Phoebe had a rough first ten weeks of her life prior to coming to us. She was neglected in those weeks. There was a lot of work to be done helping her bond with us all. While Troy was out buying lumber I thought, “Why do I feel weird?”  The possible answers were limitless really.  I decided to rule out pregnancy as one of the reasons for my odd floaty sensations.  It took three pregnancy tests in a row that were positive for me to sit with my hands shaking on the bathroom floor and say to myself, “Self. You are the one that went to Muskogee and just couldn’t pass up free. You did this.  Also, pull yourself together!”

When Troy got home I said, “We need to talk.”  We marched up some stairs on the back of the property where we lived and to this big goofy rock that they called the “prayer rock”.  At the prayer rock I told Troy he better pray for a good sense of humor.  

I handed Troy an envelope with my positive tests.  He looked at it and started laughing hysterically.  He laughed until he was basically sobbing. Tears ran down his face and he rolled around like a mad-man while he laughed and cried.

He was back to freaking out again  -  only this time he was 31 instead of 28 and it was about suddenly going from 5 to 7 kids in a few short weeks. Everyone in our close circle just shook their heads and said, “What the heck did they think would happen?” and “Idiots. Both of them.” 

On October 4, 2017 our little Vasectomy reversal baby is turning TEN YEARS OLD.

I thought it was time you all knew that it is all because of a stop in Muskogee, Oklahoma - It made a vast (Vas) difference (deferens) in our lives.  

The deferens is named Lydia Beth.




Happy Birthday Lou-Lou. Daddy says you are more than worth ALL that oddness and physical pain he endured and we have never been offered a free surgery prior to OR since this one so we think maybe you are supposed to be here with us.  We are forever grateful for your life and the gift of you, #7.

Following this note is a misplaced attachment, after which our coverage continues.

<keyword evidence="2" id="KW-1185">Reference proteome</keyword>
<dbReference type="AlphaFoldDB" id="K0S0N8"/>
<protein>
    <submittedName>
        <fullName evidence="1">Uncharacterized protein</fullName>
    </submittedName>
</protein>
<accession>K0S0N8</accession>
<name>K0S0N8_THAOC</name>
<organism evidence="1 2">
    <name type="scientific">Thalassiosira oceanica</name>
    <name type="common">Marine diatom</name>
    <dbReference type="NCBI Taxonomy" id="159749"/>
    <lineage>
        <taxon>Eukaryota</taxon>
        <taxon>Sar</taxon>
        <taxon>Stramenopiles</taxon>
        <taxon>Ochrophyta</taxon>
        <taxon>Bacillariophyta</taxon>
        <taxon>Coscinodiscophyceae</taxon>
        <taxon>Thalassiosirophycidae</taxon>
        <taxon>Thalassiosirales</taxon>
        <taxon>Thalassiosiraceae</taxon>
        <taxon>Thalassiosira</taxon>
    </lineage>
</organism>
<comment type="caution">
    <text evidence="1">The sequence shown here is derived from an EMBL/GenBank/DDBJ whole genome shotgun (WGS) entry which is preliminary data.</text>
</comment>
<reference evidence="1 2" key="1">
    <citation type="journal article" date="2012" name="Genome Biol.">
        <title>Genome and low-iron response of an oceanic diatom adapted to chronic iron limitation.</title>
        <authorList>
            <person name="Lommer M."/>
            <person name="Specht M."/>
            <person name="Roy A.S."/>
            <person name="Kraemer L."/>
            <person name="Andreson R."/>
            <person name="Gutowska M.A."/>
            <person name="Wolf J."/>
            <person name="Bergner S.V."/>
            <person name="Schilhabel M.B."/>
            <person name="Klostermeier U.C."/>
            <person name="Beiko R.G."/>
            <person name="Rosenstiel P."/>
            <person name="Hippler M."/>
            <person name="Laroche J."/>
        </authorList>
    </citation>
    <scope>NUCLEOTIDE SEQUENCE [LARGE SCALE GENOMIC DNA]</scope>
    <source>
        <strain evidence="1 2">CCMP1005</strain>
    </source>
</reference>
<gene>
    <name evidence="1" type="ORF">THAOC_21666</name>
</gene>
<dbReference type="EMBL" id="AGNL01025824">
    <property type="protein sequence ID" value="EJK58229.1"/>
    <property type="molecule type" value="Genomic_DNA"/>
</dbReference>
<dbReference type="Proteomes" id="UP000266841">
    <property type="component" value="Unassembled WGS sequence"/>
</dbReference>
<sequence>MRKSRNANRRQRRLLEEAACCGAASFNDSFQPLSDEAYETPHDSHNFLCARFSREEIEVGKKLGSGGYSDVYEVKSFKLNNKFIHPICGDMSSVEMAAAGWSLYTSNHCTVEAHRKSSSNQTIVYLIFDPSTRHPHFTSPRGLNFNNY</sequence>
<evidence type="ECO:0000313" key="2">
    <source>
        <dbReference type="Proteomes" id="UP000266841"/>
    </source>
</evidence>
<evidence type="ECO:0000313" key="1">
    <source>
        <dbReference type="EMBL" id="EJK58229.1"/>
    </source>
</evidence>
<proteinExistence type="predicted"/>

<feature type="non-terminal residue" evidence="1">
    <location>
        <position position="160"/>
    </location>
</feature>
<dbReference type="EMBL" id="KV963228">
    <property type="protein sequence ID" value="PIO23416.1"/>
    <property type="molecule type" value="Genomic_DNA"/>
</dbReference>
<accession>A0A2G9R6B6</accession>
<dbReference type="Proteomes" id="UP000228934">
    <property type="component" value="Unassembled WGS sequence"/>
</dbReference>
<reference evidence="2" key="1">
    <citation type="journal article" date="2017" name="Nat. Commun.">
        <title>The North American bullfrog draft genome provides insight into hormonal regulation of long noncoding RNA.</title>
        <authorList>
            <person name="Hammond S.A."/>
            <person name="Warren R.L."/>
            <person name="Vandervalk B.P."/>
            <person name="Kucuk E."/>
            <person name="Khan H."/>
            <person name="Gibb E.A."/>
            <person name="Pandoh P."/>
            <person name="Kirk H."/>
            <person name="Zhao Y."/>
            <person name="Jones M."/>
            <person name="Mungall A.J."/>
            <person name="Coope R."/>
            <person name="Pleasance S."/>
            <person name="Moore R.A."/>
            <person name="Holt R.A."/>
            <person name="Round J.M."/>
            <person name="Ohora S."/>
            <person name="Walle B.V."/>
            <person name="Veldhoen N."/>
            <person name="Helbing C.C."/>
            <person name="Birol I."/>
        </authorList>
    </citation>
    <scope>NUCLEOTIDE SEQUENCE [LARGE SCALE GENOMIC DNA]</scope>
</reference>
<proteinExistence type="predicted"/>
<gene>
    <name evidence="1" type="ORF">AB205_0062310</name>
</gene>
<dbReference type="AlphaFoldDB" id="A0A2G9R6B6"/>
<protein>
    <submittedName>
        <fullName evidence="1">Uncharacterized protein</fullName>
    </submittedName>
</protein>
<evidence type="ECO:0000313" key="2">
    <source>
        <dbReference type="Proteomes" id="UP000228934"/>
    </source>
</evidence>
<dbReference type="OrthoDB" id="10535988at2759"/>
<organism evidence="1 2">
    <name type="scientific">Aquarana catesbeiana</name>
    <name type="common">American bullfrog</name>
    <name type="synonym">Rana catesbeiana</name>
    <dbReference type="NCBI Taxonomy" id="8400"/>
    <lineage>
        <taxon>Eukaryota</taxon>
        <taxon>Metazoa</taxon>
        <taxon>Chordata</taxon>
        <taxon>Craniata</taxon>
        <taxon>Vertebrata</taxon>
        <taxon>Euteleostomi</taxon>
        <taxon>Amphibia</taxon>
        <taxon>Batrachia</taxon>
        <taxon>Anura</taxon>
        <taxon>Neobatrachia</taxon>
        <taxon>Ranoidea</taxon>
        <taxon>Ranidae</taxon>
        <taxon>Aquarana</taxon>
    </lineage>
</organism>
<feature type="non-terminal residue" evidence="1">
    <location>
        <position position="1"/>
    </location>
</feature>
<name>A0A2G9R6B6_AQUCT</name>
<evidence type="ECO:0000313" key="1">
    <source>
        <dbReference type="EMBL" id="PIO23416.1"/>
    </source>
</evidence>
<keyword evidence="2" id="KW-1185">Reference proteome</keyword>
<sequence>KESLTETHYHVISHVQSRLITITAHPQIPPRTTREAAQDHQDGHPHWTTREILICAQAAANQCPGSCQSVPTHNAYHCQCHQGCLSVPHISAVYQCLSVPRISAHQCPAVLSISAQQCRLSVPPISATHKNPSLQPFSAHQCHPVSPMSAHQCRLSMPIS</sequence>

Sunday, September 03, 2017

A New Month A New School Year

Monday morning, September fourth, our kids will begin again.

All five children remaining in our charge report excellent summers filled with friends and family and sugar and activity galore. Nary a soul complained that summer 2017 was lame.

Troy and I have appropriately congratulated ourselves on a plan made and executed that resulted in such pleased children.  The only parenting mistake I have made this summer was to eat a large portion of the candy they brought home from their USA trips.

SourPatchKids, Whoppers, and TootsieRolls are all still delicious, if you're wondering.

I have since repented and then went to buy and replace each item menopause and stress forced me to consume.


This is the beginning of their seventh school year in the little Heartline Academy School House.

On Labor Day of 2011 we stood in a circle and prayed God would honor the work of the teachers and students that entered to teach and to learn.  He has proven faithful year after year. Our kids love learning.  (I mean, within normal limits and not with 100% consistency.)